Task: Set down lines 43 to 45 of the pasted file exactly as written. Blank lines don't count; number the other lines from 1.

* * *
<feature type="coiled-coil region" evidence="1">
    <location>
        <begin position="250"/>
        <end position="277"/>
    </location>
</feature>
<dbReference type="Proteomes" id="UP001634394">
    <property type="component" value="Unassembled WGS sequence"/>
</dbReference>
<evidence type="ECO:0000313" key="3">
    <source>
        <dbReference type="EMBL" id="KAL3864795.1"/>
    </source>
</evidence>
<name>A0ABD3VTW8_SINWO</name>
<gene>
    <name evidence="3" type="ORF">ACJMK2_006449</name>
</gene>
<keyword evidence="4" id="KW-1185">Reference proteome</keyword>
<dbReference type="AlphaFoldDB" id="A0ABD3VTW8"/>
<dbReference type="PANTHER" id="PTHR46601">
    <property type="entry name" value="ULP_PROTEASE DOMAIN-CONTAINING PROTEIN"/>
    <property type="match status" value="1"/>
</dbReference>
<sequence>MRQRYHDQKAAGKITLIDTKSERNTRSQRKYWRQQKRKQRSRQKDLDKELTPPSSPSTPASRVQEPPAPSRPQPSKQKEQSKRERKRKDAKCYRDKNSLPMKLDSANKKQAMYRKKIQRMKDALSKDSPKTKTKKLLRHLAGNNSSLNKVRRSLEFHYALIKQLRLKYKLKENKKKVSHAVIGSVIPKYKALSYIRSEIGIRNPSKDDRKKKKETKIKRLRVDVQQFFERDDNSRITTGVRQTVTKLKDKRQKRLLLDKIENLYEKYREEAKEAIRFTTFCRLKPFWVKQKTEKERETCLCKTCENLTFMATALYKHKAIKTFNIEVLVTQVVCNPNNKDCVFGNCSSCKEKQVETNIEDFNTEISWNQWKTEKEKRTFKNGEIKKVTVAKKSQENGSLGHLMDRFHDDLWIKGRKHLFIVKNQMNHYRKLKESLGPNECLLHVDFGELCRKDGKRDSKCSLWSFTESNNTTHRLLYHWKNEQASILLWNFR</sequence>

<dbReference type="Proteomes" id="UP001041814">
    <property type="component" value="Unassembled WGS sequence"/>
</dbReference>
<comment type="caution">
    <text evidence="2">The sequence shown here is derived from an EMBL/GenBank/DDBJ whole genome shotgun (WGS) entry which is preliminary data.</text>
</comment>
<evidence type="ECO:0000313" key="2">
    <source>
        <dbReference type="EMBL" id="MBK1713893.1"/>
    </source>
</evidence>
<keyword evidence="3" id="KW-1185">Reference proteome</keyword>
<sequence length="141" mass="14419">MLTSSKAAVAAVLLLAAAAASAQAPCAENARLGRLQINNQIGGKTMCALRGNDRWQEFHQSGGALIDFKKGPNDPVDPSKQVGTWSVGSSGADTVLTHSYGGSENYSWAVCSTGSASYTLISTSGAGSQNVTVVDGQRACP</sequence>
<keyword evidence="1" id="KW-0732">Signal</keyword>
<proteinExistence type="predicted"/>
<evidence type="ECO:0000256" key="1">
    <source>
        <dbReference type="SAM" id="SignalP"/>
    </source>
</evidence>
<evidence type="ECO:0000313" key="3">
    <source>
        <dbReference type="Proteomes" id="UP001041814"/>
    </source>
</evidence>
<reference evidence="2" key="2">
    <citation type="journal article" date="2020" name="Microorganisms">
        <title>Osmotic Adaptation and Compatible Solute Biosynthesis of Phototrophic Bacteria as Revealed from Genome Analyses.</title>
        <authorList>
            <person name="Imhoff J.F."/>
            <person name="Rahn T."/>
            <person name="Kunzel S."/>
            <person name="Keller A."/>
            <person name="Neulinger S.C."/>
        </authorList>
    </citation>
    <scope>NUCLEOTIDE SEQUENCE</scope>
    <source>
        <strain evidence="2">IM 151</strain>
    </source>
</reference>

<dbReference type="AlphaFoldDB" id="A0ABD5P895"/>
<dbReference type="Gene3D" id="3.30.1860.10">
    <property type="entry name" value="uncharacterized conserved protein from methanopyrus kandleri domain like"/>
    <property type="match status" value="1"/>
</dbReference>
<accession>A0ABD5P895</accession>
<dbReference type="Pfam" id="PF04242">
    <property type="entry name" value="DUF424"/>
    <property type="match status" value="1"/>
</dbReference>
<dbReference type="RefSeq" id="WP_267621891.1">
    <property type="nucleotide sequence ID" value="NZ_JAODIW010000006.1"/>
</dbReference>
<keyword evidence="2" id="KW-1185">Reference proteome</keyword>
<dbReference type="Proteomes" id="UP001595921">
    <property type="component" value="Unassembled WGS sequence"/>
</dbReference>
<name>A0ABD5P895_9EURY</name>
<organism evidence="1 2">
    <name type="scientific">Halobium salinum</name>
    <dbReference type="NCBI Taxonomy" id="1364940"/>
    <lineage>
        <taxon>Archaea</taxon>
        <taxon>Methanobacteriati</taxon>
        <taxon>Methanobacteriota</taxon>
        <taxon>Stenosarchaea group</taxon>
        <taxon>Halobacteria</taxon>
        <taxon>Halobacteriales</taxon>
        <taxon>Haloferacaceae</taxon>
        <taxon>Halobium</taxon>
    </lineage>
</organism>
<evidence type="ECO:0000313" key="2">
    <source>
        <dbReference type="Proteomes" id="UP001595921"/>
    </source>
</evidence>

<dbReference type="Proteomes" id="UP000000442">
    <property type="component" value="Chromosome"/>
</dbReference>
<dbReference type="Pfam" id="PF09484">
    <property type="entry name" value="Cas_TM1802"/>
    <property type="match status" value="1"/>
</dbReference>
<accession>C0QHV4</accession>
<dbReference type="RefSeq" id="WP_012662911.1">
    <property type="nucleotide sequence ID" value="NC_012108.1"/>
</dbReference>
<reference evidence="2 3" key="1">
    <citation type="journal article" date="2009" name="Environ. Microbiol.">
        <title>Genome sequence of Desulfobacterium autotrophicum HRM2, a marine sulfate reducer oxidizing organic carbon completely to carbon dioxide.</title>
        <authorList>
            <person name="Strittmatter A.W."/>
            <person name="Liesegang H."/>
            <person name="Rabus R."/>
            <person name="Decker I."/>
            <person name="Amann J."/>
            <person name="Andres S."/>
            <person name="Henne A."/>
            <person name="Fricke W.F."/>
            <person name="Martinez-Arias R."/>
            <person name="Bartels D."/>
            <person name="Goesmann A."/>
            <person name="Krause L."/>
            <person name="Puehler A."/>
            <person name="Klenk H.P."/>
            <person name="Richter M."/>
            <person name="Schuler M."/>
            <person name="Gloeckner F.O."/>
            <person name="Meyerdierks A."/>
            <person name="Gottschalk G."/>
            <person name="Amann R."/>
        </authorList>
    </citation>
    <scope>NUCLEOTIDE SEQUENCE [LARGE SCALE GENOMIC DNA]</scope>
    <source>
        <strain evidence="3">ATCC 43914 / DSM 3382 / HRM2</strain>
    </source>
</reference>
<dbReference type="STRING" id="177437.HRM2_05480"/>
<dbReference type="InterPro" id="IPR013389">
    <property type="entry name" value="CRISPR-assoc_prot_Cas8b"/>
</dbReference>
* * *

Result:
        <dbReference type="SAM" id="SignalP"/>
    </source>
</evidence>